Combined summary - Liquidity griefing in multi-party transaction protocols
The recent discussions among programmers have shed light on various technical challenges and potential improvements in blockchain transaction processing, specifically within the context of Bitcoin transactions.
A primary focus is on mitigating pinning attacks and witness inflation. An envisioned post-cluster mempool scheme has been proposed to address these by requiring transactions to be in the top block to enter the mempool. This approach could improve the safety of batch Child Pays for Parent (CPFP) operations and ANYONECANPAY transactions used in Hash Time Locked Contracts (HTLCs). Despite these potential improvements, concerns remain regarding conflicting transactions, which could bypass opt-in rules and lead to issues such as mempool partitioning and liquidity locking.
A significant issue in transaction fee rates involves inflated transactions paying lower fees than expected and being replaced by others offering higher fees. The disparity in package sizes by a factor of 500 magnifies this problem. Anti-DoS rule3 can either alleviate or exacerbate this depending on whether a transaction is evicted from the mempool. Version 3 (v3) of the protocol, while preventing pinning, still leaves vulnerabilities to witness inflation attacks. These attacks could drain a victim's funds by inflating fees without costing the attacker, emphasizing the need for further testing and improved security measures against such exploitation tactics.
Pinning attacks present another challenge where an attacker aims to lower the feerate of a funding transaction through low-feerate ancestors. Such ancestors may be dropped from mempools, allowing honest transactions to proceed. Practical experiments by @TheBlueMatt indicate that even low-feerate transactions might confirm eventually. However, witness inflation can force higher fees on the victim's Unspent Transaction Outputs (UTXOs), and v3 transactions, although not yet available, introduce potential RBF penalty fees.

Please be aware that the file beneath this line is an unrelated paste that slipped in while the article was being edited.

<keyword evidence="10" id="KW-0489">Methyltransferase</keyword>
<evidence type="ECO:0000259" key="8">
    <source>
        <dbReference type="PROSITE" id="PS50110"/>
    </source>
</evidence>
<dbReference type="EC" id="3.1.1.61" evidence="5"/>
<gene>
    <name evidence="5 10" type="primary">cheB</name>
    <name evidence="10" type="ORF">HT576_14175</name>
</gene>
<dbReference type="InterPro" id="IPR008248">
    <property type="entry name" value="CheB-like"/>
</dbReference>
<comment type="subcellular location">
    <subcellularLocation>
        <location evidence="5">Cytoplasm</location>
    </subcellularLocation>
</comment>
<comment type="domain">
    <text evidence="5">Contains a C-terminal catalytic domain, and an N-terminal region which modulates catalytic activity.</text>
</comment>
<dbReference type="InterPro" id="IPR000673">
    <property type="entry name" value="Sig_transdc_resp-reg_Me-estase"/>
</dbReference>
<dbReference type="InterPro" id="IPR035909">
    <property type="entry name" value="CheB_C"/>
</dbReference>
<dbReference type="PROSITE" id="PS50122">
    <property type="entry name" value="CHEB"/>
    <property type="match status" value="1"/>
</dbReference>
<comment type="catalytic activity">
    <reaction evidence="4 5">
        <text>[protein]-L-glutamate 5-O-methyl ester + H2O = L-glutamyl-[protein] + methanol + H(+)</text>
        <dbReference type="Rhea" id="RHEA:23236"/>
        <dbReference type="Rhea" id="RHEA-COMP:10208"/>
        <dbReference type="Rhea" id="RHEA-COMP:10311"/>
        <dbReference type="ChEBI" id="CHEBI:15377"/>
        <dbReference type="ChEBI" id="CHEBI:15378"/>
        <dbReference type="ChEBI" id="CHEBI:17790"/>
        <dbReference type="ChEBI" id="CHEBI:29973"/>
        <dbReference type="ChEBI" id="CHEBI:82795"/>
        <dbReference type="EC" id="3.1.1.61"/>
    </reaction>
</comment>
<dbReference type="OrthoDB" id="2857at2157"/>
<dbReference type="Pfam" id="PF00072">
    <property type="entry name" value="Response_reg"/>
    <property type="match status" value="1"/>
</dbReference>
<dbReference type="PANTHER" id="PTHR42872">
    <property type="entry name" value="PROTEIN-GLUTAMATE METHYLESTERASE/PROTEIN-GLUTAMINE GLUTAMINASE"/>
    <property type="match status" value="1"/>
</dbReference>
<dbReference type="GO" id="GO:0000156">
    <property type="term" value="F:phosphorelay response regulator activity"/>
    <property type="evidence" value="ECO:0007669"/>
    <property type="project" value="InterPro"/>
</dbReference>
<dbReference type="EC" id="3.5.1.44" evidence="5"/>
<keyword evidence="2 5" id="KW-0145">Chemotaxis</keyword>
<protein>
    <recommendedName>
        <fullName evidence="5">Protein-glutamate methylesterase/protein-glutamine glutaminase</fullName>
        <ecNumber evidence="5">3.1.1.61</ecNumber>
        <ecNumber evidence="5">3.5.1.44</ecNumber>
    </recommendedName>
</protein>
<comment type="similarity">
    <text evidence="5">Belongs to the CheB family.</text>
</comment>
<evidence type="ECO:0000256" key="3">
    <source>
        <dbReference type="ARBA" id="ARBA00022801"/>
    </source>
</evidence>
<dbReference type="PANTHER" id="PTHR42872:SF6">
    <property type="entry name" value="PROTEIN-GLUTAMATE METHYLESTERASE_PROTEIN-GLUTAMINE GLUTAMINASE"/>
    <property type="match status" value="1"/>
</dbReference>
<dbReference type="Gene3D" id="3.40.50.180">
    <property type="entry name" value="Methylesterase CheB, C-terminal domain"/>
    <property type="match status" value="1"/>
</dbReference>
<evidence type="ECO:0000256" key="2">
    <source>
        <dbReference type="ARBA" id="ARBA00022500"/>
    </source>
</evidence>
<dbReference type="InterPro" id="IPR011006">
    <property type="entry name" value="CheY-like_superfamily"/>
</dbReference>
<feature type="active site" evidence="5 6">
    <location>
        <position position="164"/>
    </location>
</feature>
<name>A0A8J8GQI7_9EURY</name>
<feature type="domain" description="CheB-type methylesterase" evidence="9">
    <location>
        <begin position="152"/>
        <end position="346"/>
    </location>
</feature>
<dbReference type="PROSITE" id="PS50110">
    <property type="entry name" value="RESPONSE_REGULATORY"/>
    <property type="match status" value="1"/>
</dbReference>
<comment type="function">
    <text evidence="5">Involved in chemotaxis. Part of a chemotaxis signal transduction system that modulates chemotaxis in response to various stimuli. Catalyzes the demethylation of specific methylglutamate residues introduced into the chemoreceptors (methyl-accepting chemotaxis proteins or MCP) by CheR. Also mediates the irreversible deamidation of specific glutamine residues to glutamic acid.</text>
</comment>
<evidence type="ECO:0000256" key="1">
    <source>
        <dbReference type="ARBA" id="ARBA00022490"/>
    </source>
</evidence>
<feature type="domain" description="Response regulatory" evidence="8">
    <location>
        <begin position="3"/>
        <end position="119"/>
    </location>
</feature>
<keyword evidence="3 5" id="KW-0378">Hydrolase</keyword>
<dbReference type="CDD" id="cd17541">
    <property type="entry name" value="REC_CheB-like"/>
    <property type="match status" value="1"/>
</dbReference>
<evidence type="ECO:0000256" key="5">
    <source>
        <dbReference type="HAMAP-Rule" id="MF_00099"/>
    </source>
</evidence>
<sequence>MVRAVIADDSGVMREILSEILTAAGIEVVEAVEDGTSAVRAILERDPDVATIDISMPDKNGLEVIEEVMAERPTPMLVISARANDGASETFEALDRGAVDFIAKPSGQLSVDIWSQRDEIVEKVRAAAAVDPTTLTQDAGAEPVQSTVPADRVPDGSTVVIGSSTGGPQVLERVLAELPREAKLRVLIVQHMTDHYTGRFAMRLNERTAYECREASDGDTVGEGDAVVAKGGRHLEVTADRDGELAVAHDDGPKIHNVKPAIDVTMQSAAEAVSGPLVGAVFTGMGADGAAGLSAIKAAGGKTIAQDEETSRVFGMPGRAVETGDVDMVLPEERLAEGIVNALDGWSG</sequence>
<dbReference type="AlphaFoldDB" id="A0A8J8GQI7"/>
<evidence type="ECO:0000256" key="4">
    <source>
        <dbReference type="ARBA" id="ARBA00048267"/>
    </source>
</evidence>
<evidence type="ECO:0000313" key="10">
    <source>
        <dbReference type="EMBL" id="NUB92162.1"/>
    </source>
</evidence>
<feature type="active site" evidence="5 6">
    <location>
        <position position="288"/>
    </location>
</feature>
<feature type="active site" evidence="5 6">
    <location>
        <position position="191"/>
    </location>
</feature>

Liquidity griefing attacks lock up users' UTXOs and demand high ransoms for release. Strategies to mitigate these include signing order requirements, delayed UTXO locking, confirmed inputs for joint transactions, mempool monitoring, p2wpkh input restrictions, and anchor outputs. Each strategy carries trade-offs and limitations, particularly in multi-party transaction protocols.
Concerns were also raised about using Pay to Taproot (p2tr) inputs in Lightning transactions due to the risk of witness size inflation through the annex field. Standardization efforts must prevent such exploitation. Future development paths include wider adoption of v3 transactions with ad-hoc rules for specific situations or more generalized opt-in methods from post-cluster mempool innovations.
The liquidity ads protocol was discussed, highlighting the non-initiator's role in providing funds only when compensated by the initiator. Node operators are advised to use dedicated wallets for leasing funds to limit exposure to griefing. While various mitigations exist, no perfect solution is found at the lightning layer without drawbacks. Improvements at the mempool layer, like package relay, v3 transactions, ephemeral anchors, and cluster mempool, are under research and offer hope for future integration. Selling liquidity currently carries risks, and achieving a balance between protocol-level mitigations and policy implementations is ongoing.